Perhaps pro cycling can be seen as some sort of ethical proxy for society. A sort of moral canary, warning us of when our behaviour is becoming too toxic. Over its hundred plus years of history the nationalism that contributed to WW2 was also evident in the peleton.
The win at all costs attitudes of the 90’s too permeated the peleton and, as in the wider society, coincided with technical advances which meant that individuals willing to ignore ethical constraints could go further and faster, and cause far more collateral damage than ever before.
Professional cycling has always been a tough sport and has therefore motivated a higher level of creative “preparation” than almost any other sport, from the earliest days. In the 1990s pharmaceutical companies developed a synthetic form of EPO as a blood booster particularly for use in kidney disease and cancer. It was not long before a few doctors were exploring alternative markets for these products
It was great to believe in Lance Armstrong. The sensational comeback story, the commitment and the intensity. Armstrong came into cycling at a time when drug use, in particular EPO was rife. A few years previously sport doctors had worked out that blood played a bigger role in endurance sports than muscles. If they could boost the blood’s oxygen carrying capacity they could boost performance.
With no test available and a governing body with two blind eyes cycling became a contest of who was willing to take (and pay for) the greatest risks with their health. Boosting the bloods oxygen capacity also makes it thicker, the thicker it is the harder it is to pump and several pro cyclists died in their sleep, when their slowly beating hearts just couldn’t keep moving the gloop.
In response cyclists started setting alarm clocks to wake them in the night so that they could jog up and down the hotel corridors to keep the blood moving. in 1997, still with no test for EPO, the UCI (the governing body of cycling) introduced an arbitrary 50% hematocrit (percentage of red blood cells) level to protect cyclists health. Bjarne Riis, who won the Tour de France in 1996 was known in the pro peleton as “Mr 60%”.
This was the world to which Lance Armstrong returned in 1999 after advanced cancer had nearly killed him. He was already a gifted and exceptional athlete, cancer had caused him to loose considerable weight (a big advantage when cycling up mountains) and gain even more extraordinary determination. He was, apparently a man in a big hurry to prove himself and not too fussy about the methods used to achieve it.
His strategy involved getting the best (corrupt) sports doctors available to innovate a cocktail of performance and recovery enhancers. To take these himself and also to ensure that his top team mates took them as well, so that they would have the strength and endurance to support him, particularly in the mountains. And to make sure he didn’t get caught he personally enforced the code of silence, the omerta with intimidation and allegedly also bought off others who might expose him or the team. Anyone who did speak up or try to was subjected to abuse, intimidation and character assassination.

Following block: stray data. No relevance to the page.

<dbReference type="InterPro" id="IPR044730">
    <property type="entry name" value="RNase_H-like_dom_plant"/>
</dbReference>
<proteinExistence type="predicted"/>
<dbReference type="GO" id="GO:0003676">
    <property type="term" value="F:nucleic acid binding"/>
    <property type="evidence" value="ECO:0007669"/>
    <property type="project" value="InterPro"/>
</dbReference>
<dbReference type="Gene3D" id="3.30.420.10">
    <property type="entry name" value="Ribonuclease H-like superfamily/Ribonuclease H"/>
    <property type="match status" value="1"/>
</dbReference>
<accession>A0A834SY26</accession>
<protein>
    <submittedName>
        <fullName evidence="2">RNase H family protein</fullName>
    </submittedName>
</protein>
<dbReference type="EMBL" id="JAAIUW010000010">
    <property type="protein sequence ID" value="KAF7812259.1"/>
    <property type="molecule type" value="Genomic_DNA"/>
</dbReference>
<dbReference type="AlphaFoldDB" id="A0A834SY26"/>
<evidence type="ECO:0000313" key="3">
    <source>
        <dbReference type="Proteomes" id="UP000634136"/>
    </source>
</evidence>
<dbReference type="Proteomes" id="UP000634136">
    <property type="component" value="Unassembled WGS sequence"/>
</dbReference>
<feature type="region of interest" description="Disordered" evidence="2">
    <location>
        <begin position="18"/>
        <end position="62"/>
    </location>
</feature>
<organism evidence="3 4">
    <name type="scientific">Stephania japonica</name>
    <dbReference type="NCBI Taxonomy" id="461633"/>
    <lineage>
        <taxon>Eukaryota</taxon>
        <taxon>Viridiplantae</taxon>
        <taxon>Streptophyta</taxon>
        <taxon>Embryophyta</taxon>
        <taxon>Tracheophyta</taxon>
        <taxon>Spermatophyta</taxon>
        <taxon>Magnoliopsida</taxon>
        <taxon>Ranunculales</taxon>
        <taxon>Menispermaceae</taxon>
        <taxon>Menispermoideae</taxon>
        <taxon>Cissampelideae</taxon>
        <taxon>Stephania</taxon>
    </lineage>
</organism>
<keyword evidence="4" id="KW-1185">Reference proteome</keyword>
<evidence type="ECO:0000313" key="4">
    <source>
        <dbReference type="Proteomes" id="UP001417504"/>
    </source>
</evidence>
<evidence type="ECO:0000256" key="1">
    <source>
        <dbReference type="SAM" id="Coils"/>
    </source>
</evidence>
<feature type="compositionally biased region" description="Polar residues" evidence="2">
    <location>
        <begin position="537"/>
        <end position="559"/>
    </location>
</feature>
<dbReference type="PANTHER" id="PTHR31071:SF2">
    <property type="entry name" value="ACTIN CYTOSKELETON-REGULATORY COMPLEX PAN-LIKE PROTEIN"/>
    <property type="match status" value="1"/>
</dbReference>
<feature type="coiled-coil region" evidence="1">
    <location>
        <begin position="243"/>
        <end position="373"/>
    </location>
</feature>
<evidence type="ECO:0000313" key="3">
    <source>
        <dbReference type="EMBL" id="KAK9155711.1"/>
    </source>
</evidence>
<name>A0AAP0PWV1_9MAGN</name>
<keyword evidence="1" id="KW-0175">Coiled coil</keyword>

Finally a test for EPO was developed and it’s popularity diminished slightly in the peleton to be replaced by blood transfusions, it is only in the last few years that the Tour has begun to look more like a race between athletes and not pharmacists. Crucial climbs are now ridden considerably more slowly than they once were, in spite of better bikes and better training.
Cycling has turned a corner and continues to inspire with courageous individuals speaking up and telling the painful and ugly truth about the sport they love and the lives they are not proud of (David Millar and Tyler Hamilton in particular).
The parallels with our wider society are easy to spot, the greed is good, win at all costs 90’s leading both to the collusion between bankers and regulators, leading to our present global turmoil.
Society’s attitudes to integrity and authenticity have changed both in cycling, in business and in government. We expect far higher standards of behaviour today than we did twenty years ago. Cycling is cleaning up it’s culture with, sometimes painful honesty.
I look forward to the unexpurgated telling of the bankers tale of the credit crunch, by insiders and the consequent cultural shifts in politics and finance.
Do you think it will happen?
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